I would advise you to increase your camera iso to somewhere in the range of 250 to 500. Red themselves say the camera functions best at 320 to 500 iso. This is what the sensor is recording the RAW images at. This mean you will need to stop down, and by doing so will place the exposure level in the range of the sensor.
Once you do that, you will see that you can light the same way you would with film, for the most part. On the current feature Im working on, the gaffer has been impressed with how well the red has taken our "film style" lighting.
This is your "digital fat neg".
08-25-2008, 02:26 AM
Thanks to both of you. Before starting the picture I tested the camera extensively and synchronized it with my light meters with the use of color charts , a waveform monitor and a 2 K monitor, both are also on the set the whole time and I have a technician there to control each set up. As soon as I get darker than 2 stops (not the nominal exposure, dark portions of the frame) it starts to noise. Same with clipping. The camera I`m working with actually isn`t definitly capable of working at an ISO of 200 or more (and still getting excellent results) without loosing details on both sides of the curve. I started to shoot the picture one week ago and already had different set ups and lighting situations with different colors in the frame etc. It doesn`t work. Conrad, I set the cam from 320 down the whole way down to 800 (because I had read that D. Mullen did that with good results) but....I will tell you more since I still have to shoot some more weeks, maybe I will get the right way for me. Best. OLI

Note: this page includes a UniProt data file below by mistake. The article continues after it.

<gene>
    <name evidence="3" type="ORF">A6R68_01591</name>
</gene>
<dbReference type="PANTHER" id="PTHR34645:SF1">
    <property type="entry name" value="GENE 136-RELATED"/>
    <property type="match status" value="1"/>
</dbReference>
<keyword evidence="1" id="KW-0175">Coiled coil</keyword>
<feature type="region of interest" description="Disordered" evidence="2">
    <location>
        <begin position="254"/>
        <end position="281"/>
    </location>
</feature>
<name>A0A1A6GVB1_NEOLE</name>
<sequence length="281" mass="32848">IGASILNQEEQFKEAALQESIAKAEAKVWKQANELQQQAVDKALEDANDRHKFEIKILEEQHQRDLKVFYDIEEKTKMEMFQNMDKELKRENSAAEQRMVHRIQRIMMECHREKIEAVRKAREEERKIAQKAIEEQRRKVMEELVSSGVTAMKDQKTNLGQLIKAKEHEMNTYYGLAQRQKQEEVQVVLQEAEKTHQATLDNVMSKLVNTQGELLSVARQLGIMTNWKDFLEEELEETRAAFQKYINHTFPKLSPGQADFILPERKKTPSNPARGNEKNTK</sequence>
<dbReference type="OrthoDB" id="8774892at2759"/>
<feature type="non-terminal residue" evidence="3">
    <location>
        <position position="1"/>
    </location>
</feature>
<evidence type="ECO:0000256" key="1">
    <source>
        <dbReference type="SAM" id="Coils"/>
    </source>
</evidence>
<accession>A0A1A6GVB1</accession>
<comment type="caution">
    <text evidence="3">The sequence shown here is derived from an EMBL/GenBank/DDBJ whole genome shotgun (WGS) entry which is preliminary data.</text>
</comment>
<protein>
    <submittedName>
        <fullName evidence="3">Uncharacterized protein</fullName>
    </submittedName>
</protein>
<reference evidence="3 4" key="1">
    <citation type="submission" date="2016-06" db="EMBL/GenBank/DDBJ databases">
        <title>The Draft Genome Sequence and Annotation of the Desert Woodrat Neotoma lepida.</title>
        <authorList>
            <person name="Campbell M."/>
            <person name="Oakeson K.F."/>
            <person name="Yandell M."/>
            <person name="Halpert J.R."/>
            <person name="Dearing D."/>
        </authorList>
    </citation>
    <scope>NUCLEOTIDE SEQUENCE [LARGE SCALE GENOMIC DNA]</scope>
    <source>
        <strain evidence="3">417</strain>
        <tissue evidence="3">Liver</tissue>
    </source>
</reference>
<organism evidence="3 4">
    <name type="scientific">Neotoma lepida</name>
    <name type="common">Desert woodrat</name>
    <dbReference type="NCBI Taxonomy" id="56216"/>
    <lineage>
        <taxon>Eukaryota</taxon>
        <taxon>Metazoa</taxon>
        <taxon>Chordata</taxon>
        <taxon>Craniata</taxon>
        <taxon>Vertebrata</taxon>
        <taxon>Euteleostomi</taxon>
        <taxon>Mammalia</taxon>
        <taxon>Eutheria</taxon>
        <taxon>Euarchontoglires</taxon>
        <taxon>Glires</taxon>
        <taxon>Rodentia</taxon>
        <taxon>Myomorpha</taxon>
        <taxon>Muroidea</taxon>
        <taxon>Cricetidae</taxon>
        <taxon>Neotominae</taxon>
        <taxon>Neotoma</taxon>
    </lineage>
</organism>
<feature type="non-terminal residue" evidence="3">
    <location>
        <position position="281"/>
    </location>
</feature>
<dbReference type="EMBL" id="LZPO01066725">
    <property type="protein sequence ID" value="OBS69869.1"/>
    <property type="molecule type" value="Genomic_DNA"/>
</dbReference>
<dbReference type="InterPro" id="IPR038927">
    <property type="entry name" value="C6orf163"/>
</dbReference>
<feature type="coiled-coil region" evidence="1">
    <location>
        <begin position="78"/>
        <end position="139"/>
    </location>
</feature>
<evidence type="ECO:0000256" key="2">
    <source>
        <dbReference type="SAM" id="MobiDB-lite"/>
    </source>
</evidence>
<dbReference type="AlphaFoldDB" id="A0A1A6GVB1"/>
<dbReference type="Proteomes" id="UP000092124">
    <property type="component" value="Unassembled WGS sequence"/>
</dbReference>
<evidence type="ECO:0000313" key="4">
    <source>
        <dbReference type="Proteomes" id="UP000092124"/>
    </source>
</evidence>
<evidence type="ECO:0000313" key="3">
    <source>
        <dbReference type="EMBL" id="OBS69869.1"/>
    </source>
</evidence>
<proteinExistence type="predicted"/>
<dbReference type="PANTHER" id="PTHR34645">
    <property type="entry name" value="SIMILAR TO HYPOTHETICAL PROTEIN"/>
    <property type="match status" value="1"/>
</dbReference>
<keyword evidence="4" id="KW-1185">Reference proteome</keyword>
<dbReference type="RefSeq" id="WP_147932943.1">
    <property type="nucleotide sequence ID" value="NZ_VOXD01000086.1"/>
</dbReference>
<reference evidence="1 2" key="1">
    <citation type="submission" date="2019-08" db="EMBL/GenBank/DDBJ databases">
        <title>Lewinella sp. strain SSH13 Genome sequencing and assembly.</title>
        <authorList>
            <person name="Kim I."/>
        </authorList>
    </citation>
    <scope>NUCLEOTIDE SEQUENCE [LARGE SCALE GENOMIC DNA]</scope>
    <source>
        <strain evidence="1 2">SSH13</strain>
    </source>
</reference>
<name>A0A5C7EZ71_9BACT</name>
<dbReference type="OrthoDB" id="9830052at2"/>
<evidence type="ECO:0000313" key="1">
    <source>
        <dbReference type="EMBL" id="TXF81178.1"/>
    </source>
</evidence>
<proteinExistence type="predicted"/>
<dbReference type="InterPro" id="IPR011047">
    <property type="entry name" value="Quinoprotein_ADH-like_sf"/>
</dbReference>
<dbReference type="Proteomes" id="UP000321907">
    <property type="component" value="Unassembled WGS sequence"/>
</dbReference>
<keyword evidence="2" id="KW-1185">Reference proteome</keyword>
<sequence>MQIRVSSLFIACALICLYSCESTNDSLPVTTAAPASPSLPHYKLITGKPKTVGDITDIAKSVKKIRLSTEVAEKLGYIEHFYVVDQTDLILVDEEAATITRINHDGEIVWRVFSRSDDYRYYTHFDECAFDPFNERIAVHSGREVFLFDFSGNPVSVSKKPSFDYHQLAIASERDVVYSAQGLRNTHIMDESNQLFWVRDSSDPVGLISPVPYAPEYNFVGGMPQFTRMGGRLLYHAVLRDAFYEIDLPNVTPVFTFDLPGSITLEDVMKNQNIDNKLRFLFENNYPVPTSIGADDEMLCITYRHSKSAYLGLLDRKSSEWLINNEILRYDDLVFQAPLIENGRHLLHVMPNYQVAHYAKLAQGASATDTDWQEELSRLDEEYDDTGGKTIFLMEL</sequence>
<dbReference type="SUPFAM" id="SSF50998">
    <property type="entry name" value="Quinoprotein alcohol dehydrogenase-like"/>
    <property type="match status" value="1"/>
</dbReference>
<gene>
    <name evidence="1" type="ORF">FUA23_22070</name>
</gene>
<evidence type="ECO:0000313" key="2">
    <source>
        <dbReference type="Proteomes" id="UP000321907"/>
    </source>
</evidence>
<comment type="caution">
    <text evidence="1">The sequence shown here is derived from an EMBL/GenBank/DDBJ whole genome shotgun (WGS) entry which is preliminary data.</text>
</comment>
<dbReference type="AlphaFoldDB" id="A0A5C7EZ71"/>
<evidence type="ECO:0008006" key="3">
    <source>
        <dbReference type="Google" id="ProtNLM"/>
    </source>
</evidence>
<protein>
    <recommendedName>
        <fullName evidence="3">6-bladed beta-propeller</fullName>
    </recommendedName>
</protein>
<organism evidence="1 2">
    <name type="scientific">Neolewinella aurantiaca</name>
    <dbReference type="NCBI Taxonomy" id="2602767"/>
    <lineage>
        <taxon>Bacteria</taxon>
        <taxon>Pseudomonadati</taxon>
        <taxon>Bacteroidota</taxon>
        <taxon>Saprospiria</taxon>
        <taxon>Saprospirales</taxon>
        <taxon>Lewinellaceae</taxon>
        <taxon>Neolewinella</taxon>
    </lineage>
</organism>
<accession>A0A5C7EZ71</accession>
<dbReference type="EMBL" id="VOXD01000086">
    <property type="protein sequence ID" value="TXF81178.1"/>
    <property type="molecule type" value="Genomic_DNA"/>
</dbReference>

Hans von Sonntag
08-25-2008, 04:35 AM
personally, I find Red quite close to 35mm in many regards. The latitude is smaller but much better than often said. I did not change lighting style at all. Red does not render reflection and blown-out highlight as nice as film does, nonetheless, Red's roll-off is far away from videoish as long as you expose well.
In the studio where I can fully control lighting 200 - 250 ASA might be the way to go, if virtually no nosie is the aim. Remember that you cannot achieve this with film.